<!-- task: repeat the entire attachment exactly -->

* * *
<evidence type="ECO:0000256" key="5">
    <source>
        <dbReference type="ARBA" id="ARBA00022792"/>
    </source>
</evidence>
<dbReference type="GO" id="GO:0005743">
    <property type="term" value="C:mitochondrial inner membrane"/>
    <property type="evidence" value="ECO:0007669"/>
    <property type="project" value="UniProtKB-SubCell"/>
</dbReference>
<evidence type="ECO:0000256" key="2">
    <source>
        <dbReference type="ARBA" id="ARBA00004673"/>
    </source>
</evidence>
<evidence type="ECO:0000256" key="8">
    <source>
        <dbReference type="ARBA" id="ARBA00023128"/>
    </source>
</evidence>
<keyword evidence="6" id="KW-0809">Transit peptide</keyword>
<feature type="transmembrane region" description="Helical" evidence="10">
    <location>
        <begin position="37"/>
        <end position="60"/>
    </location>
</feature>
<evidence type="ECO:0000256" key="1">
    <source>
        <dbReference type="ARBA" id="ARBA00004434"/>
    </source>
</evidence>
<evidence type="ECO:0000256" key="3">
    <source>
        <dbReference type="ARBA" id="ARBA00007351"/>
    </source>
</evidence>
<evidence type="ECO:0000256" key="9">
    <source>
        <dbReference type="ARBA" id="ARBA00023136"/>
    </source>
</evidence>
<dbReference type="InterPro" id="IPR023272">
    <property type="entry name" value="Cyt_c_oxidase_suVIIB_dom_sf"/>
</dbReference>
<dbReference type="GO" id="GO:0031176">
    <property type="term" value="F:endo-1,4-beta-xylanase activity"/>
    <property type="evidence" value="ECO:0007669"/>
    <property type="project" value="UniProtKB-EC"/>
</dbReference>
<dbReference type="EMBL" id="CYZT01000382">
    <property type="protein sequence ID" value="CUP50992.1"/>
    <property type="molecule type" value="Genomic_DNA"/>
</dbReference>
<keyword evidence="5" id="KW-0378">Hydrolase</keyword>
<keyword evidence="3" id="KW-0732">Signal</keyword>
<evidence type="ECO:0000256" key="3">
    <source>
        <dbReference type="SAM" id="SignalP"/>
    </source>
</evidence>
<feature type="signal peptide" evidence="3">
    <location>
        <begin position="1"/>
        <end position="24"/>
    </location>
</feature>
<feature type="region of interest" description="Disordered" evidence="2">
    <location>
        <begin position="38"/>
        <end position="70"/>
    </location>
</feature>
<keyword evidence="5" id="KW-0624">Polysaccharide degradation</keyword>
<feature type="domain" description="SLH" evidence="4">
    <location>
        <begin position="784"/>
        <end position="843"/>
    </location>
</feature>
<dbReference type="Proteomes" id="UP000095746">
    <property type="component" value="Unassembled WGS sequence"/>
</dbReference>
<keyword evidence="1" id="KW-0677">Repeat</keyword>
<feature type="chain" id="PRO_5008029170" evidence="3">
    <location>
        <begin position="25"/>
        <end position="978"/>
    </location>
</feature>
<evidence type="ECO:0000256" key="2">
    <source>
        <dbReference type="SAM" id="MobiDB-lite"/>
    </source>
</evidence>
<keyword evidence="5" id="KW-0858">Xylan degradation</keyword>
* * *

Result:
<evidence type="ECO:0000256" key="5">
    <source>
        <dbReference type="ARBA" id="ARBA00022792"/>
    </source>
</evidence>
<dbReference type="GO" id="GO:0005743">
    <property type="term" value="C:mitochondrial inner membrane"/>
    <property type="evidence" value="ECO:0007669"/>
    <property type="project" value="UniProtKB-SubCell"/>
</dbReference>
<evidence type="ECO:0000256" key="2">
    <source>
        <dbReference type="ARBA" id="ARBA00004673"/>
    </source>
</evidence>
<evidence type="ECO:0000256" key="8">
    <source>
        <dbReference type="ARBA" id="ARBA00023128"/>
    </source>
</evidence>
<keyword evidence="6" id="KW-0809">Transit peptide</keyword>
<feature type="transmembrane region" description="Helical" evidence="10">
    <location>
        <begin position="37"/>
        <end position="60"/>
    </location>
</feature>
<evidence type="ECO:0000256" key="1">
    <source>
        <dbReference type="ARBA" id="ARBA00004434"/>
    </source>
</evidence>
<evidence type="ECO:0000256" key="3">
    <source>
        <dbReference type="ARBA" id="ARBA00007351"/>
    </source>
</evidence>
<evidence type="ECO:0000256" key="9">
    <source>
        <dbReference type="ARBA" id="ARBA00023136"/>
    </source>
</evidence>
<dbReference type="InterPro" id="IPR023272">
    <property type="entry name" value="Cyt_c_oxidase_suVIIB_dom_sf"/>
</dbReference>
<dbReference type="GO" id="GO:0031176">
    <property type="term" value="F:endo-1,4-beta-xylanase activity"/>
    <property type="evidence" value="ECO:0007669"/>
    <property type="project" value="UniProtKB-EC"/>
</dbReference>
<dbReference type="EMBL" id="CYZT01000382">
    <property type="protein sequence ID" value="CUP50992.1"/>
    <property type="molecule type" value="Genomic_DNA"/>
</dbReference>
<keyword evidence="5" id="KW-0378">Hydrolase</keyword>
<keyword evidence="3" id="KW-0732">Signal</keyword>
<evidence type="ECO:0000256" key="3">
    <source>
        <dbReference type="SAM" id="SignalP"/>
    </source>
</evidence>
<feature type="signal peptide" evidence="3">
    <location>
        <begin position="1"/>
        <end position="24"/>
    </location>
</feature>
<feature type="region of interest" description="Disordered" evidence="2">
    <location>
        <begin position="38"/>
        <end position="70"/>
    </location>
</feature>
<keyword evidence="5" id="KW-0624">Polysaccharide degradation</keyword>
<feature type="domain" description="SLH" evidence="4">
    <location>
        <begin position="784"/>
        <end position="843"/>
    </location>
</feature>
<dbReference type="Proteomes" id="UP000095746">
    <property type="component" value="Unassembled WGS sequence"/>
</dbReference>
<keyword evidence="1" id="KW-0677">Repeat</keyword>
<feature type="chain" id="PRO_5008029170" evidence="3">
    <location>
        <begin position="25"/>
        <end position="978"/>
    </location>
</feature>
<evidence type="ECO:0000256" key="2">
    <source>
        <dbReference type="SAM" id="MobiDB-lite"/>
    </source>
</evidence>
<keyword evidence="5" id="KW-0858">Xylan degradation</keyword>